1. I have found that many of my students previously haven’t bothered to look at the feedback that I gave, they only cared about the letter. The same with the parents. The letter seemed to tell everything but yet nothing at all.
  2. To be honest having students reflect or gather portfolios has been a hard process for me. It has always been an add-on or something that came around during report cards. Going Gradeless has allowed me to embed reflection and portfolios into my everyday. Students are more willing to look at the feedback and think about their learning.
  3. My students care less about competition between themselves and more about the learning. This in itself has been the biggest reason I decided to go Gradeless.

So what do I actual do? The first step in making students reflect and think about their learning is to actual show them what they intend to learn. So before every project my students and I look at the curriculum, yes I said the curriculum. They look at the specifics and overall expectations and rewrite them to form standards for their learning. These standards go into a met or not met chart that they keep recorded of throughout the unit and project. As students learn they record down what piece of evidence shows this learning the best as well as any standards that they think they haven’t met yet.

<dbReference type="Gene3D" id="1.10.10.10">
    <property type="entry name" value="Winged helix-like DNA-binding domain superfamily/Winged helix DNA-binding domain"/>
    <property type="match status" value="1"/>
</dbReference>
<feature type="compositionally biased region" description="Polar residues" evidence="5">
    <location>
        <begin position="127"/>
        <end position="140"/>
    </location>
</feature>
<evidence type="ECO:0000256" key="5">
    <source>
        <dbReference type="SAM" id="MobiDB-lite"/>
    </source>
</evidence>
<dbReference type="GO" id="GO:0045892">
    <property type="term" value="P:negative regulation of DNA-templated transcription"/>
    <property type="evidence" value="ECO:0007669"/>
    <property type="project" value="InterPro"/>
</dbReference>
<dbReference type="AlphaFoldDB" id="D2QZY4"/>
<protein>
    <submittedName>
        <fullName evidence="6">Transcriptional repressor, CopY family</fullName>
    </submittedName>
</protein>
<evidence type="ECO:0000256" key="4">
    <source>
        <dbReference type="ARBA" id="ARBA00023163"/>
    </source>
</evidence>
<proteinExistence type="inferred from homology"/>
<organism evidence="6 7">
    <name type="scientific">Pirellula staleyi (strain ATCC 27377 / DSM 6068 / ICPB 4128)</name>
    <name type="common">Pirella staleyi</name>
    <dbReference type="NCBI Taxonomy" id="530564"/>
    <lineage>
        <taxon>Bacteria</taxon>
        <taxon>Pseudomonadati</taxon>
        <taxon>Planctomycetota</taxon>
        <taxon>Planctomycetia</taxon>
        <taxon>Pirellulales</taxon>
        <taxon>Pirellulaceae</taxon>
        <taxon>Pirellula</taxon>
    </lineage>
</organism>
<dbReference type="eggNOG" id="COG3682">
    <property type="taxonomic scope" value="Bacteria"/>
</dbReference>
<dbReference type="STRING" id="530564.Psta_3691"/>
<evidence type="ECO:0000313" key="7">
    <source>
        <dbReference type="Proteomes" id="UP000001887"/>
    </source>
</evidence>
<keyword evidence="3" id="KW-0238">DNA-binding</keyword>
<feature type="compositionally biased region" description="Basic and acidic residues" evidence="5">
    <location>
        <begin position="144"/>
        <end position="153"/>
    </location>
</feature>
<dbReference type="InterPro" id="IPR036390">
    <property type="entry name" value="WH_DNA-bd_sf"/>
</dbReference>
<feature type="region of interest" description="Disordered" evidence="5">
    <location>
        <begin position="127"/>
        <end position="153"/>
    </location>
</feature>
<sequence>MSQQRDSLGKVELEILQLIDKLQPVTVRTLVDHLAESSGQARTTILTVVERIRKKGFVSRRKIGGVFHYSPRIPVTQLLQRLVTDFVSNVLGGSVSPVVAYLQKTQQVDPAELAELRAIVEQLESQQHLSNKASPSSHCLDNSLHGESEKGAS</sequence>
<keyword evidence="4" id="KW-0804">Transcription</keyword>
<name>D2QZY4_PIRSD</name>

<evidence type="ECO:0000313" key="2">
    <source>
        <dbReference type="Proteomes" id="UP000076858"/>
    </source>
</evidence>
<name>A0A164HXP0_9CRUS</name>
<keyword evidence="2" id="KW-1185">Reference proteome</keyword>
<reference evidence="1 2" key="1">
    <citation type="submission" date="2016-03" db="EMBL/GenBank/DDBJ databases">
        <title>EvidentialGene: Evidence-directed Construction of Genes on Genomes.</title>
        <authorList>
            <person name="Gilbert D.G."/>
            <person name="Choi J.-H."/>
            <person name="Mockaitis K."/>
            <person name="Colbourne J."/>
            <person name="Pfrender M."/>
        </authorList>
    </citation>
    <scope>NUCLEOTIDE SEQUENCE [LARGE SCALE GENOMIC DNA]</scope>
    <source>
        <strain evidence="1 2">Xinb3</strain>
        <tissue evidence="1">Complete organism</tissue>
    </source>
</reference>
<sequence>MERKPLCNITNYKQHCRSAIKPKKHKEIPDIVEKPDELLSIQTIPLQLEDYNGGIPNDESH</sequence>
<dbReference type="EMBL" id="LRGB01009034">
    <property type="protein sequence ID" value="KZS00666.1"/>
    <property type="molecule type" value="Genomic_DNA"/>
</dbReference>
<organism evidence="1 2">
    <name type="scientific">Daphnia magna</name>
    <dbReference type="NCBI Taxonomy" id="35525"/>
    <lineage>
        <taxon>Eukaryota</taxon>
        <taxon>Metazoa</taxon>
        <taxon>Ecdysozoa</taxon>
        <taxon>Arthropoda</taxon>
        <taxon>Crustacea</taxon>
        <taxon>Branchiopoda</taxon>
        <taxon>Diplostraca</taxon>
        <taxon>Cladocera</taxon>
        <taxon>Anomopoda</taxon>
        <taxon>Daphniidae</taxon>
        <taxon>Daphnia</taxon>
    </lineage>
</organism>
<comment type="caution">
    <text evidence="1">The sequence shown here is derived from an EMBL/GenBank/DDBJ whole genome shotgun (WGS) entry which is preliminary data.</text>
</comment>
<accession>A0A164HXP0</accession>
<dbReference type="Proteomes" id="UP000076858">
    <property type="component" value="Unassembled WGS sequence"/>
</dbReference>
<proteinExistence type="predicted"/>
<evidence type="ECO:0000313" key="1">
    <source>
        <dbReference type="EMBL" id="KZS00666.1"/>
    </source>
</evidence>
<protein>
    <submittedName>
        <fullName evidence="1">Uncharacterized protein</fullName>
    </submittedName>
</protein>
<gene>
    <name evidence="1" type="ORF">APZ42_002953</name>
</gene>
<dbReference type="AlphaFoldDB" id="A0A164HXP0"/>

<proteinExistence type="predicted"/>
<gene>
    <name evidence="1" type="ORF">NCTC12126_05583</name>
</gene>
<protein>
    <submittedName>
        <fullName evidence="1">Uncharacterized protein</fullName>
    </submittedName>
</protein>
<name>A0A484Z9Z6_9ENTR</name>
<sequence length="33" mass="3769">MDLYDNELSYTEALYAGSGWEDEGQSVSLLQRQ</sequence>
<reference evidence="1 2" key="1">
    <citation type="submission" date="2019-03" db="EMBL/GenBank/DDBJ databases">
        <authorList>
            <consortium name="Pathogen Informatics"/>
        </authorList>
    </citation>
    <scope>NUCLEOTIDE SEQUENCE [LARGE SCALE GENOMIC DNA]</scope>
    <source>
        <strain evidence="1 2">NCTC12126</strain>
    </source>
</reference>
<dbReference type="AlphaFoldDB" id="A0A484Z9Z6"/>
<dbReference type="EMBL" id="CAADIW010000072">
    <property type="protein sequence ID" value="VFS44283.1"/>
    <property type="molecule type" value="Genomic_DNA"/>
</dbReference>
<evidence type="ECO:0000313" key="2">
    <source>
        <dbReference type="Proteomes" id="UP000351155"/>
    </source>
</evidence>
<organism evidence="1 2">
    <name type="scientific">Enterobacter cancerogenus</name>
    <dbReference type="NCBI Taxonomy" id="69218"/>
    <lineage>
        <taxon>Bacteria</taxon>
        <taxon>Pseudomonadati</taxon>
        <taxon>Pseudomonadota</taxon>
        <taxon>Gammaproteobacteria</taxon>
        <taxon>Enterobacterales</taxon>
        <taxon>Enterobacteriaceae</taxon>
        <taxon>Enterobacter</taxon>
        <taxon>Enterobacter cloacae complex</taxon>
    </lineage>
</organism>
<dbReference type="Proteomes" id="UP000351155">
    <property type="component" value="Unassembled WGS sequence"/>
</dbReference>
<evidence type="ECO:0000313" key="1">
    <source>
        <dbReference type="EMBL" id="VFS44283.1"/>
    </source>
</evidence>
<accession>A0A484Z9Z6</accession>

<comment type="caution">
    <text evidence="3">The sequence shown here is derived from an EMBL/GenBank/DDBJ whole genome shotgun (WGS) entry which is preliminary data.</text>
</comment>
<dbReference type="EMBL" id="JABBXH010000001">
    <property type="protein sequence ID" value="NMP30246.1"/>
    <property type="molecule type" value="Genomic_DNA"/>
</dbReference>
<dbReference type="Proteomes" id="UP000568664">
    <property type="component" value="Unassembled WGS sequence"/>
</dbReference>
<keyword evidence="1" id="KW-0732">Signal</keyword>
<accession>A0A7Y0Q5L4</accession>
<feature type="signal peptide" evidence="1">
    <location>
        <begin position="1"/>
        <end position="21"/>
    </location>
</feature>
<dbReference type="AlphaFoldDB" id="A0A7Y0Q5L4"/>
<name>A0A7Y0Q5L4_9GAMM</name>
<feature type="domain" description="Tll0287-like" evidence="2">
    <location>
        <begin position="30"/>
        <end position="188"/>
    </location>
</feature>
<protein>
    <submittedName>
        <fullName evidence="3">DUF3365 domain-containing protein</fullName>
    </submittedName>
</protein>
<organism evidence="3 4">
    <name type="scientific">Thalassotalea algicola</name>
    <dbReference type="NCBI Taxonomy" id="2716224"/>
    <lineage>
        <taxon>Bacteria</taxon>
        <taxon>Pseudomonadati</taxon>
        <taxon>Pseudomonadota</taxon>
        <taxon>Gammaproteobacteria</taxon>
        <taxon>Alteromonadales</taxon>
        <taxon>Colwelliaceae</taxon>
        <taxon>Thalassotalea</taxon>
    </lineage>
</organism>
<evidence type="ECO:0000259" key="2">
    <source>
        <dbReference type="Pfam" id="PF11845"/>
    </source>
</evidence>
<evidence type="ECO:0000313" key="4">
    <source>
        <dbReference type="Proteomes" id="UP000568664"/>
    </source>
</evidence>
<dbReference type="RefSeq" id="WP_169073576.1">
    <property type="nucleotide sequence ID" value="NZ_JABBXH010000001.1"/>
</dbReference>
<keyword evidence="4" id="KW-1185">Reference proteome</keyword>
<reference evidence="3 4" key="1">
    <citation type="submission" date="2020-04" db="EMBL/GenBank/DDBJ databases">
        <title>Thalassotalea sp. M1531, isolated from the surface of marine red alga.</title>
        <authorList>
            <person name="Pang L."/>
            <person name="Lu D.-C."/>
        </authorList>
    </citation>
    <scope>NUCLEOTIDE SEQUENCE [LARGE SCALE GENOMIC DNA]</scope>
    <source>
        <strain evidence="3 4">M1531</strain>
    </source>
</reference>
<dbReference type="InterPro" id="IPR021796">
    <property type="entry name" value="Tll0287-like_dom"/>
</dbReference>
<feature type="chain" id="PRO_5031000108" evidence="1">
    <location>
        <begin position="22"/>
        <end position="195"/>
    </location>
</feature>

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Once the unit is complete the students then record a reflection down to show me there thinking.

A final step is a google form which asks them to self-evaluate themselves and also help prepare for a student conference that we hold for each assignment. During these conferences, we discuss their progress. It is a time to share my observations and how I have been assessing. Together we talk about their marks for the final report card.

We also write monthly report cards to their parents. This process is still in the works but it has been working well. Students are gradually removing themselves from thinking about marks and more focused on their own learning.

Would love to hear your thoughts on this process or if you are doing something similar.